It will be interesting to see how Qualcomm applies the image processing technology to their future SoCs (system on a chip) to entice manufacturers into going with them instead of competition like Texas Instruments or Nvidia’s Tegra chips. The Verge speculates that this Qualcomm and Imagination Technologies deal may be just the first step towards Qualcomm licensing more PowerVR tech (possibly) including the GPU portfolio. Whether Qualcomm will ditch their Adreno GPUs remains to be seen. If I had to guess, the SoC maker will invest in more PowerVR IP, but they will not completely abandon their Adreno graphics. Rather, they will continue developing next generation Adreno graphics for use in their SoCs while also integrating the useful and superior aspects of PowerVR graphics and display technologies. Another option may be to develop and sell both platforms (possibly with one being high end competition to Tegra and the other being for the rest of phones as competition to other low end, low power chips) to hedge their bets into the future of mobile SoCs which is a rapidly advancing industry where change and what is considered the top tech happens quickly.
Subject: Systems | December 15, 2011 - 01:44 PM | Tim Verry
Tagged: x86, VIA, Nano, embedded, Android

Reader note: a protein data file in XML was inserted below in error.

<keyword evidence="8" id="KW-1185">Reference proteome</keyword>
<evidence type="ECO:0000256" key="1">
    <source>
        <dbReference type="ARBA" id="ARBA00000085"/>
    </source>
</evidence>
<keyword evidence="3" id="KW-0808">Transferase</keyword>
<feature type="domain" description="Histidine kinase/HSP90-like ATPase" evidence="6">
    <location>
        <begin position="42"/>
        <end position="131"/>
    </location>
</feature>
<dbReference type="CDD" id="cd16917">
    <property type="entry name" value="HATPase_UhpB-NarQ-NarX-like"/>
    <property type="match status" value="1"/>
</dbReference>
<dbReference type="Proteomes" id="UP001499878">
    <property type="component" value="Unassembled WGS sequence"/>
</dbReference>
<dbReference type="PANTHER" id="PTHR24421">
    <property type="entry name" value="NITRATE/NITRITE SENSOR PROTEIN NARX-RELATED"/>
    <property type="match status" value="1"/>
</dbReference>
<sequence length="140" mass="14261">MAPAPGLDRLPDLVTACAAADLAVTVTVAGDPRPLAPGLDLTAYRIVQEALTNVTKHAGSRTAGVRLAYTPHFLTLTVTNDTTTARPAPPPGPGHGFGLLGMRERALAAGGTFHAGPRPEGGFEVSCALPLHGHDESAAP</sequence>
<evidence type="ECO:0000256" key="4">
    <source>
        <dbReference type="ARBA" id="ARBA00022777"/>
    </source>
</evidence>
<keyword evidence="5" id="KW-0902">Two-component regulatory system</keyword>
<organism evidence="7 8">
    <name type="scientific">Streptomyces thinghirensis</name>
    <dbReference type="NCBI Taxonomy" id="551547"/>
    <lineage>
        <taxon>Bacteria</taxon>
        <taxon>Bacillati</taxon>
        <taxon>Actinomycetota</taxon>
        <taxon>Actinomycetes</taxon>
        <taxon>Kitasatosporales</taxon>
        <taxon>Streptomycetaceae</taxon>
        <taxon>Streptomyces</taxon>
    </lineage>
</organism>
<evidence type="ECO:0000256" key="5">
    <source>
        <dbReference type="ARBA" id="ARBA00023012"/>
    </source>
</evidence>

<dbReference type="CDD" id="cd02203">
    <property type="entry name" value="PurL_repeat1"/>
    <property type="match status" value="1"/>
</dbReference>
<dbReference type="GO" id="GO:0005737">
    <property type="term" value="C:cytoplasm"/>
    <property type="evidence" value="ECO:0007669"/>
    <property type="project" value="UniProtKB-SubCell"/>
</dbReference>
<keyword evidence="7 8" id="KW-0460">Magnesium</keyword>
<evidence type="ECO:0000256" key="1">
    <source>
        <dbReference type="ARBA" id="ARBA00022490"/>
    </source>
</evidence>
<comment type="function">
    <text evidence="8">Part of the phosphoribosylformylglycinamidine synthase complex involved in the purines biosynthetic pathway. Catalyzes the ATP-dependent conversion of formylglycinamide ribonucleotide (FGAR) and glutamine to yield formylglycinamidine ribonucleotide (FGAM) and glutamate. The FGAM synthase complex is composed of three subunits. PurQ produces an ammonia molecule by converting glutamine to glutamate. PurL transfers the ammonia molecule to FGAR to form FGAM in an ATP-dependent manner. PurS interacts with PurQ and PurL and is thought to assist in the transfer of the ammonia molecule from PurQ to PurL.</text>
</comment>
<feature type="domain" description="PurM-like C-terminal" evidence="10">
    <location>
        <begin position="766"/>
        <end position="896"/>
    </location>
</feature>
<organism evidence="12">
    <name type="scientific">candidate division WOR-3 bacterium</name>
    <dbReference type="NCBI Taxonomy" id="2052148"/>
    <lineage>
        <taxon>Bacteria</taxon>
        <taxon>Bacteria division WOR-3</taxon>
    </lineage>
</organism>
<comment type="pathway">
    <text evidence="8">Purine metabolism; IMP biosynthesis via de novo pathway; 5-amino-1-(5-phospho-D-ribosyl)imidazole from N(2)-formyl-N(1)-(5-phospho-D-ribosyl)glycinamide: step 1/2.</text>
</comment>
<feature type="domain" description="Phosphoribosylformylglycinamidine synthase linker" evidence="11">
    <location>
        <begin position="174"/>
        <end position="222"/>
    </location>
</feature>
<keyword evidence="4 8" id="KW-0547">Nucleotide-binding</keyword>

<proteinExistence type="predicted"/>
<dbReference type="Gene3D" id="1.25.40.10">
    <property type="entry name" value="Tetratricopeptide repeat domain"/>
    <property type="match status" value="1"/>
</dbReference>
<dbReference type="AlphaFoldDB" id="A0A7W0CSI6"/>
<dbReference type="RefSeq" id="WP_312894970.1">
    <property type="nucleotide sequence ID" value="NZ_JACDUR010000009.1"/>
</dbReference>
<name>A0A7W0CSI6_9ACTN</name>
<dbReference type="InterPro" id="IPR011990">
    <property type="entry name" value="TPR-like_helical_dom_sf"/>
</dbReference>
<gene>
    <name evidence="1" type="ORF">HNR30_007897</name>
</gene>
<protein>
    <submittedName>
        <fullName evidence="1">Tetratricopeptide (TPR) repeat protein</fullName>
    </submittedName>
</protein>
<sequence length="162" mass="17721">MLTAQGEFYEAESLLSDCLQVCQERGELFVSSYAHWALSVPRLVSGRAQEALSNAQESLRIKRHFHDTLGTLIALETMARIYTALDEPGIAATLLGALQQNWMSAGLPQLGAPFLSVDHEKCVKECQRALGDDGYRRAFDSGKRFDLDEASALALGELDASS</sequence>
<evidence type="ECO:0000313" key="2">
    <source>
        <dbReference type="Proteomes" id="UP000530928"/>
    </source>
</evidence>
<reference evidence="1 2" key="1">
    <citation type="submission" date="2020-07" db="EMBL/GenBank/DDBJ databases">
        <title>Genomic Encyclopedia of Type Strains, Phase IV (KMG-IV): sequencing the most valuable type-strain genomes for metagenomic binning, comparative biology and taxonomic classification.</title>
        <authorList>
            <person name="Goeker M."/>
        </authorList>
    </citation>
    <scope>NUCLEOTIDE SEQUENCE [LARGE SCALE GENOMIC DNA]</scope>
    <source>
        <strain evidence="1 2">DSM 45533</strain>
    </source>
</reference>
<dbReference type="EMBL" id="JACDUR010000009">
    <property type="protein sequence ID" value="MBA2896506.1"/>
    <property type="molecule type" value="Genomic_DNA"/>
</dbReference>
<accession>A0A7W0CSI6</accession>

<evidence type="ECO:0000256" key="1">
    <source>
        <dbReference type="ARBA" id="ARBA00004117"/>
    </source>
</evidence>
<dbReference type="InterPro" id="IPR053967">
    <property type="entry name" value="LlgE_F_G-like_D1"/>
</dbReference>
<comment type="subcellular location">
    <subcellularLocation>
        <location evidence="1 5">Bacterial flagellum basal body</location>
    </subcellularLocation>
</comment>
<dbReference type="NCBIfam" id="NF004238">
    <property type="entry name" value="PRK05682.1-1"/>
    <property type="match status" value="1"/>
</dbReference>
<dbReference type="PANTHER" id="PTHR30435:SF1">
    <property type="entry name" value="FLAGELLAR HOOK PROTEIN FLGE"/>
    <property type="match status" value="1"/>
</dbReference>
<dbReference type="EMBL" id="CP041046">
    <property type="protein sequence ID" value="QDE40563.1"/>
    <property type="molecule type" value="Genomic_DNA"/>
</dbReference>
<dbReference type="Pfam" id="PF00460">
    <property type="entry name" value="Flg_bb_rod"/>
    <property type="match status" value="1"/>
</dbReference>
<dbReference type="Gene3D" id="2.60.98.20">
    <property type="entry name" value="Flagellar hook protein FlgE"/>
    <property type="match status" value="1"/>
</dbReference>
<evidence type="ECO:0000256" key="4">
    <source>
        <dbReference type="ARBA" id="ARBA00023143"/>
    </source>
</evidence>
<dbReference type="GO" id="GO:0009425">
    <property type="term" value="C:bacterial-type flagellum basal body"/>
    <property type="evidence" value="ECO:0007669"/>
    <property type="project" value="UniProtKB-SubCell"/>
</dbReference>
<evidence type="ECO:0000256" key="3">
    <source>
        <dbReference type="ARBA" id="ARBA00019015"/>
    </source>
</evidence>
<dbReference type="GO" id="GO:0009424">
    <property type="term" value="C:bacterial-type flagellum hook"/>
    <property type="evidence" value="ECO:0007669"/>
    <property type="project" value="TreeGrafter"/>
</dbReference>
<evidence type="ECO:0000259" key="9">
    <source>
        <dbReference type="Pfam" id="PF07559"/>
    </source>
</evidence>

Today low power X86 platform manufacturer Via Technologies announced Android operating system support with their embedded x86 motherboards and processors. Currently, the company is supporting Android on their EITX-3002 platform, with more options likely to come in the future. Via believes that running Android on X86 embedded systems presents the opportunity for low cost entertainment systems capable of playing back 1080p video in vehicles, planes, and kiosks.
Including the usually Android SDKs, Via has released a new SMART ETK (Embedded Tool Kit) that allows monitoring and control of peripherals. Applications of this include controlling lights or environmental systems in your home via a touchscreen enabled embedded home control center. In the video below, Via shows off Android running on their EITX-3002 platform and using a touchscreen panel connected to it to control an external light and fan.